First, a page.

Before leaving, my friend and his brother-in-law helped me build out a sleeping platform in my Subaru Forester. I wanted to stay in National Forests and BLM land for a good portion of the trip because it is free to camp. I wanted not only to save money, but also to enjoy the outdoors. I used a combination of iOverlander, Google Maps, and Gaia GPS to find places to stay. iOverlander shows you where others have camped for free. Google Maps satellite view is a valuable resource to see what the terrain is like where I wanted to stay. Gaia GPS can show US Public Lands, as well as hiking trails, smoke forecasts, and cell service. It’s a very handy app when traveling.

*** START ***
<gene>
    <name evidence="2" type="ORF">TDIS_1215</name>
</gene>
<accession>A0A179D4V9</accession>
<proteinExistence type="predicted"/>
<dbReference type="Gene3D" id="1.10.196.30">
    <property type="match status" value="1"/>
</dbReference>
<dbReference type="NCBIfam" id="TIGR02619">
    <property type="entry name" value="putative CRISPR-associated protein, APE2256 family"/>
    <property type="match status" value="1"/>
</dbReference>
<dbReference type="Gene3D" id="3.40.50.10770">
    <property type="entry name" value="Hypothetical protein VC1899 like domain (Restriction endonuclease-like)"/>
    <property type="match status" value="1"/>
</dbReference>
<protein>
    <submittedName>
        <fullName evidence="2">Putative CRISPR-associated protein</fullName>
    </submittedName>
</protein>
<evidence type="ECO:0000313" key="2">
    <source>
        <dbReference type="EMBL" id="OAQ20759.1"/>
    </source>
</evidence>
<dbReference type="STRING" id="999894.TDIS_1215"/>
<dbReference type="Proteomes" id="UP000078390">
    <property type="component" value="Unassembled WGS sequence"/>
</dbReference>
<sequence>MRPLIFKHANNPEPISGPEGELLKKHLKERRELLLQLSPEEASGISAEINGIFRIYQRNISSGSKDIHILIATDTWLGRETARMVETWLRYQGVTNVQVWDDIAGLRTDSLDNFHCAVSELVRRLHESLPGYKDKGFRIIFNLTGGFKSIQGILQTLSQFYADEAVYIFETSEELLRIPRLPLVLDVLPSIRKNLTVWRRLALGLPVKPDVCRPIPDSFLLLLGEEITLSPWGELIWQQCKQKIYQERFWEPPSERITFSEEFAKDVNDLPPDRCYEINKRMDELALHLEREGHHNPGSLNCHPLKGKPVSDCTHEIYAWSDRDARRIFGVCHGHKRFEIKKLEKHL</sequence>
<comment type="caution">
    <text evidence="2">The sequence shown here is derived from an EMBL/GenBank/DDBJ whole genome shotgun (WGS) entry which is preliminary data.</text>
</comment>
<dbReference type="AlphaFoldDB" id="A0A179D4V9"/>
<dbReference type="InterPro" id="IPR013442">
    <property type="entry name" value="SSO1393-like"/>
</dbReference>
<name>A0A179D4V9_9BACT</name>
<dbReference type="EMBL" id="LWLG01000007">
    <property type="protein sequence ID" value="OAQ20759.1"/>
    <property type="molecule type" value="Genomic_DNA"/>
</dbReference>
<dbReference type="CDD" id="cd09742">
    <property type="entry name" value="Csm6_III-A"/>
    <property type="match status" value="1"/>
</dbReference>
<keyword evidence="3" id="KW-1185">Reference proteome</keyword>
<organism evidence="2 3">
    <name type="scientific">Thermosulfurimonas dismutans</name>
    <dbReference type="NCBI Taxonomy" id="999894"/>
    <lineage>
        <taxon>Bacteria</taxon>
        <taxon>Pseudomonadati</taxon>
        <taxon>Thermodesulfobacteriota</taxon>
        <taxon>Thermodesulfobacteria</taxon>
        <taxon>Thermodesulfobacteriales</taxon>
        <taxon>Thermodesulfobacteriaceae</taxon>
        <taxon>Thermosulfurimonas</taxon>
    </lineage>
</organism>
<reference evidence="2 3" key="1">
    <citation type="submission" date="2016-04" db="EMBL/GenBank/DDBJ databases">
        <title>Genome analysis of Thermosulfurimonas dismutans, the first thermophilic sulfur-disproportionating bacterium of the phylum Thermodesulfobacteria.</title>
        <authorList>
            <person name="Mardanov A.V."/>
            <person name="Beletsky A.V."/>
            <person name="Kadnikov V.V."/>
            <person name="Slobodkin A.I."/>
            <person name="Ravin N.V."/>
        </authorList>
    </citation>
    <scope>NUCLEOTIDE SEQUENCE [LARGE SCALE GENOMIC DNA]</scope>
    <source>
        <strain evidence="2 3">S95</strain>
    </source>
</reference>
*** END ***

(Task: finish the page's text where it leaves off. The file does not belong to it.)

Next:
I’m not usually one for camping because I sleep poorly, and I hate setting it up each night and taking it down each morning. It’s time-consuming. 

I liked the idea of sleeping in my car because there is little setup each day and leaving in the morning would be easier. I also had seen others build out sleeping arrangements in their cars. SUV RVing has great resources. There are many, many others.    

There are many different designs and after looking at 5+ designs, we combined them into one and made it up as we went. We certainly didn’t draw it, cut the wood, put it together, and call it a day. There were some creative solutions at different points. 

You can see the final design below. 

Subaru Forester Sleeping Platform for Road Trip

Basically, I needed a sleeping platform to store stuff below me and then six inches of memory foam. You could get by with a backpacking sleeping pad, which I had with me in case I decided to backpack or stay in my tent, but I really enjoy memory foam.